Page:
The Gallatin Business Club and the Stern Entrepreneurial Exchange Group recently hosted a startup roundtable discussion where members of the NYU undergraduate community came together to discuss their startup ideas. The discussion ranged from innovative technologies to social justice causes, each topic rooted in the idea of entrepreneurship. Everybody came together with unique ideas and insights to help one another with their existing startups or brainstorm new concepts. The discussion focused on emerging and disruptive ideas in each respective sector. The ideas shared during the event were diverse. Every attendee brought a unique perspective to the conversation and was also able to connect with possible partners for their future ventures.
Hot Ideas: White Spaces in the Marketplace
- An SAT prep platform for kids to learn the test-taking basics from a young age. Specifically targeted at those from lower-income areas who don’t have access to SAT prep courses.
- The founder of the NYU-based startup TopDownU explained how his app teaches novice coders how to build applications and programs to help turn their ideas into reality.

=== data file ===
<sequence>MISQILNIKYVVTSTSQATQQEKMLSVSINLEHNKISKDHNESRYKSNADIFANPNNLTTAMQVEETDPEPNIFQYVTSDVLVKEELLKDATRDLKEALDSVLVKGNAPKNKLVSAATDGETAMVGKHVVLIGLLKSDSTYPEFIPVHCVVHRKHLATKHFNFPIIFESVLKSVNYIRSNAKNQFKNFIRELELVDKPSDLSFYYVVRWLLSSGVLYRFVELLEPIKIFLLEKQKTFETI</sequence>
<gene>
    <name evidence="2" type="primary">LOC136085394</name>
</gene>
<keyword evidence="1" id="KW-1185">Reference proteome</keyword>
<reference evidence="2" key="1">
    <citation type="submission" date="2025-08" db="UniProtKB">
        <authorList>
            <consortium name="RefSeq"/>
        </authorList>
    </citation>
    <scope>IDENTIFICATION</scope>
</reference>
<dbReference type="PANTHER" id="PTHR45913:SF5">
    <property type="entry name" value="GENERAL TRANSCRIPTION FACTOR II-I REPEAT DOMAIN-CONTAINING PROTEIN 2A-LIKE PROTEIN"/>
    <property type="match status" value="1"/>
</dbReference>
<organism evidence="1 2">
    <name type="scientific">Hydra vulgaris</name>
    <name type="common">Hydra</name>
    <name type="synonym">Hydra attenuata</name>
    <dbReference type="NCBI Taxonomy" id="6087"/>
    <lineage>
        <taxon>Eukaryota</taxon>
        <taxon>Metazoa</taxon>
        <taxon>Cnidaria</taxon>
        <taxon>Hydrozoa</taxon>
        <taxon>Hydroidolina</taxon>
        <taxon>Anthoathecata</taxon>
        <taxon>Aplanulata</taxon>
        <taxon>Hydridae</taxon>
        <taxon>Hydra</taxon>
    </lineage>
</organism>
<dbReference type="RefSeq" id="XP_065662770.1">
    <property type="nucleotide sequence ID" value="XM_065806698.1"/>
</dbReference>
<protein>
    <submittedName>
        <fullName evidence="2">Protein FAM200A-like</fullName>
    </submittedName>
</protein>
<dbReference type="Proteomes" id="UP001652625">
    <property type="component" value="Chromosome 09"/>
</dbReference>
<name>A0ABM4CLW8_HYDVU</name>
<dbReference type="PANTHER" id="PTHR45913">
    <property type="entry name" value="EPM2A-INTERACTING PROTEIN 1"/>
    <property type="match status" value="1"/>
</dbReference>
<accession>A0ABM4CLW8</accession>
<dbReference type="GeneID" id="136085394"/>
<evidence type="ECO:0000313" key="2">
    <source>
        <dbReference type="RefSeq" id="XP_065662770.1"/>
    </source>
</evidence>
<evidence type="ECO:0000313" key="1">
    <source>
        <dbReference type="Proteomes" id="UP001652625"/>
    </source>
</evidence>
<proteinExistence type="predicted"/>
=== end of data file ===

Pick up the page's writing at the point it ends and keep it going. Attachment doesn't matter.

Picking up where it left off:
- Bike share programs—Although bike sharing programs are popular in a few cities, this concept could easily be expanded worldwide.
- Book Sharing—Instead of buying textbooks every semester, what if students could just share and trade books to maximize cost savings across the board?
- Car Sharing—Although Zipcar has been successful, this concept could easily be built upon and expanded on a global level.
- A unique solutions to find reliable extras for films. In cities such as NYC and Los Angeles, films always need extras so finding a way to connect local extras to casting directors and producers could revolutionize the industry.
- Male skincare and makeup. Although male skincare products are popular in Asia, the western market is still playing catch up. There is a huge, untapped market for male skincare and beauty products.
- Many young people today don't know how to save or invest. A simple educational solution to financial literacy basics could be very insightful for young people across the globe.
- A service to connect those in need (specifically the homeless) with people who are donating things or are willing to help them in some way.
- Ethical monitoring in the philanthropic space. For example, many nonprofits pay their executives far too much. Being able to monitor donations for nonprofits could ensure that a donor's funds are being used in an ethical way.
This event received funding from the NYU Entrepreneurs Network Collaboration Fund. The Collaboration Fund provides grants to help promote entrepreneurship across NYU via cross-club collaboration. Applications are considered on a rolling basis and must be filed jointly by at least 2 clubs within the NYU Entrepreneurs Network. Read more about the NYU Entrepreneurs Network here and apply for the Collaboration Fund here.